APPEARANCE DATABASE QUESTIONS
WHAT COMICS ARE LISTED IN THE DATABASE?
WHY ARE THERE SOME COMIC APPEARANCES THAT ARE MISSING
ON THIS SITE THAT ARE LISTED ON OTHER SITES?
- Any comic that features Gambit in any way shape or form. Even if it
is just another character speaking about him. It can be just a cover cameo
to the whole comic featuring the character and his storyline. If the comic,
book or item is proven to feature Gambit I put it in there. Please note
that ALL comics and books listed in the database ARE CONFIRMED appearances.
This means I have held that comic or book in my hands and personally seen
Gambit within it's pages.
WHAT DO THE RATINGS REALLY MEAN?
- There is this universal appearance list that seems to appear on every
Gambit site. Somewhere this comic list was made and then copied by all
the other sites, including the original versions of LDB. When I began seeking
out the more uncommon comics on the "master" list I found that
over half of them didn't ever feature Gambit at all! Frustrated by this,
I decided on the LDB database I would not add a comic until I have personally
held the comic in my hand and seen that Gambit is in the comic itself.
I don't want someone going into a comic shop and spending hundreds of dollars
on back issues only to find 1/3 of them feature actual appearances by Gambit,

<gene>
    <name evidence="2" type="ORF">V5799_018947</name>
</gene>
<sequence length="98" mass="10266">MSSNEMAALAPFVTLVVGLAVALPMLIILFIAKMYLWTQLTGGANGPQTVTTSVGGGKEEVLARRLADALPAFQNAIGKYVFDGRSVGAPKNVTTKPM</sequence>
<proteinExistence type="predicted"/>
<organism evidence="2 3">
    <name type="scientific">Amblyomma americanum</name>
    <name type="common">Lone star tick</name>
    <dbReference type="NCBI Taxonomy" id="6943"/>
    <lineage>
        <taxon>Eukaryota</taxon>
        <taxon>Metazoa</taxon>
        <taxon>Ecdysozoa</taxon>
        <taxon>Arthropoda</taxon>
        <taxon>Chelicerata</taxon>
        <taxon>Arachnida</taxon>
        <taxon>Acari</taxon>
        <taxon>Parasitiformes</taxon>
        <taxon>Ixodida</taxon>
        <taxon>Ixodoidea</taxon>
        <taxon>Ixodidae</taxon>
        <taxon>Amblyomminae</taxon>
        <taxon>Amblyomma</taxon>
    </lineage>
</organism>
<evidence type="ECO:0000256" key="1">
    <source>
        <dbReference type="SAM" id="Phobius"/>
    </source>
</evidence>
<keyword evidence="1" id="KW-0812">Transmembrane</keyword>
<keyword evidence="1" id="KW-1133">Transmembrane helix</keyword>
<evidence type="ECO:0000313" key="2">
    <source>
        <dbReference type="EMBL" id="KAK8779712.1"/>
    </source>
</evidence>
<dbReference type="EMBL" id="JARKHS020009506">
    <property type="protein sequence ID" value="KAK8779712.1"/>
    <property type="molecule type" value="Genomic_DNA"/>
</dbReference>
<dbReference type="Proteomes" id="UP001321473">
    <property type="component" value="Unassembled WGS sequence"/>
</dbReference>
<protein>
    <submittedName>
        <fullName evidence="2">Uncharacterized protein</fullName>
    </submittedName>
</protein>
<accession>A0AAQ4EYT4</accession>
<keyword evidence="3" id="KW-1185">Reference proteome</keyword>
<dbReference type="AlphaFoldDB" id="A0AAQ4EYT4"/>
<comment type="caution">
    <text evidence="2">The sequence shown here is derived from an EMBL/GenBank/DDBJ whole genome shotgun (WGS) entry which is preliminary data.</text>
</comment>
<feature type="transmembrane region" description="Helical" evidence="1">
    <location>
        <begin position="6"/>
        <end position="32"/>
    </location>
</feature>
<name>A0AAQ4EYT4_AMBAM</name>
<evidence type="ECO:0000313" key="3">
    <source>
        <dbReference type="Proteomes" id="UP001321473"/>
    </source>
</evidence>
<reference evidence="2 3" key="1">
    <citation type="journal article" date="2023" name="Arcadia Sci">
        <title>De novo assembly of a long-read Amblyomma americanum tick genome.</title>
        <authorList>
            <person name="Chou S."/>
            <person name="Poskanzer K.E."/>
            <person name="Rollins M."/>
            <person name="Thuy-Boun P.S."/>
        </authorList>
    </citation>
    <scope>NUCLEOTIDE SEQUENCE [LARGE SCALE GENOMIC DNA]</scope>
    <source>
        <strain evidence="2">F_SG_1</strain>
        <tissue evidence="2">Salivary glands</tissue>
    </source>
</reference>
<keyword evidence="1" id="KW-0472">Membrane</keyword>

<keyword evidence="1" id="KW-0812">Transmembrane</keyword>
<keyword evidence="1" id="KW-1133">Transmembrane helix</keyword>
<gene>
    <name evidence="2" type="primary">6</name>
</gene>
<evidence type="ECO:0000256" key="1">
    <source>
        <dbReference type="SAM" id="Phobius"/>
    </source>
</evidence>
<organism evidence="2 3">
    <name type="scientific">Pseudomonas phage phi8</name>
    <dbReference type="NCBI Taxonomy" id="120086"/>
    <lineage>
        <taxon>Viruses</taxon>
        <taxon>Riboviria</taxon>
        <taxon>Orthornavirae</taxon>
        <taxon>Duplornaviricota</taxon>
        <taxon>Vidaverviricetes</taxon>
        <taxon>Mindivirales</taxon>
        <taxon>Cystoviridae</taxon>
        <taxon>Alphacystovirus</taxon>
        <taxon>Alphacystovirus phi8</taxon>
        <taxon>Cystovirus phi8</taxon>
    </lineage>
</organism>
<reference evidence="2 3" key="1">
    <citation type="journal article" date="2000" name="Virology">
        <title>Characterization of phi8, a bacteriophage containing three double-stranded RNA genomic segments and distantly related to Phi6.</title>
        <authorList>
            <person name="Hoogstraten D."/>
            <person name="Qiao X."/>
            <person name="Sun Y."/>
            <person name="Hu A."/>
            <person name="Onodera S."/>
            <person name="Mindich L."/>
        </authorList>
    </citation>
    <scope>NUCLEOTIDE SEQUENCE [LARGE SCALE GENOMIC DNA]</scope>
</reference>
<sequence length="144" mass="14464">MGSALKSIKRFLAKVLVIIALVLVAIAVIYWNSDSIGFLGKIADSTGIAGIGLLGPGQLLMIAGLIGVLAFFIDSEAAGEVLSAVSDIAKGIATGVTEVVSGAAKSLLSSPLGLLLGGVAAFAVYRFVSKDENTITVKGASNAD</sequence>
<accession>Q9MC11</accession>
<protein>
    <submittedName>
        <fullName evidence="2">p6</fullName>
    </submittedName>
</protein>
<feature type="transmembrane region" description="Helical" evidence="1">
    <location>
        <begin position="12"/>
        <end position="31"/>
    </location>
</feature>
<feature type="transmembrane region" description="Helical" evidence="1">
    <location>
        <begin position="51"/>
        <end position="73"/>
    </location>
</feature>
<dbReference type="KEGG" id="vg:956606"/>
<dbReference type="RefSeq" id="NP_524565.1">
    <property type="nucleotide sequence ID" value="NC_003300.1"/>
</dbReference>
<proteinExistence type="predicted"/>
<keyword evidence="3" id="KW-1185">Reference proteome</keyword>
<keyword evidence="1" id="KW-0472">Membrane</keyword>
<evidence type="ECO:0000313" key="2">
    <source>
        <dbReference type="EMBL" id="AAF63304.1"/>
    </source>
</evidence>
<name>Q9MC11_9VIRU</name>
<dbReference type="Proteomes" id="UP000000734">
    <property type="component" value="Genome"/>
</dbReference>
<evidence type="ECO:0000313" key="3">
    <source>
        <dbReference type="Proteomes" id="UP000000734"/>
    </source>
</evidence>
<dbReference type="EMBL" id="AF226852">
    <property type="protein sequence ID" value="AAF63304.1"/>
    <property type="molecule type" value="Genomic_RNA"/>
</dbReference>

like I did. I still have that master list and I still use it as a buying
guide and I am always adding to that list, but I will not add the remaining
comics on that list until I have found the back issues and flipped through
them myself to make sure they deserve to be on the database. If you see
a comic on another list and it is not featured in the LDB database that
may mean one of two things....Either he does not appear in it after all
or I have yet to purchase the comic and confirm it. If you would like to
know the reason, email me or note me on Facebook and I will be more then
happy to explain.
WHAT IF I WANT TO KNOW IF A COMIC HAS GAMBIT IN IT,
BUT IT IS NOT LISTED IN THE DATABASE?
- If you venture down to the bottom of the appearance menu page you will
find a nifty little graphic that looks much like a thermometer. It basically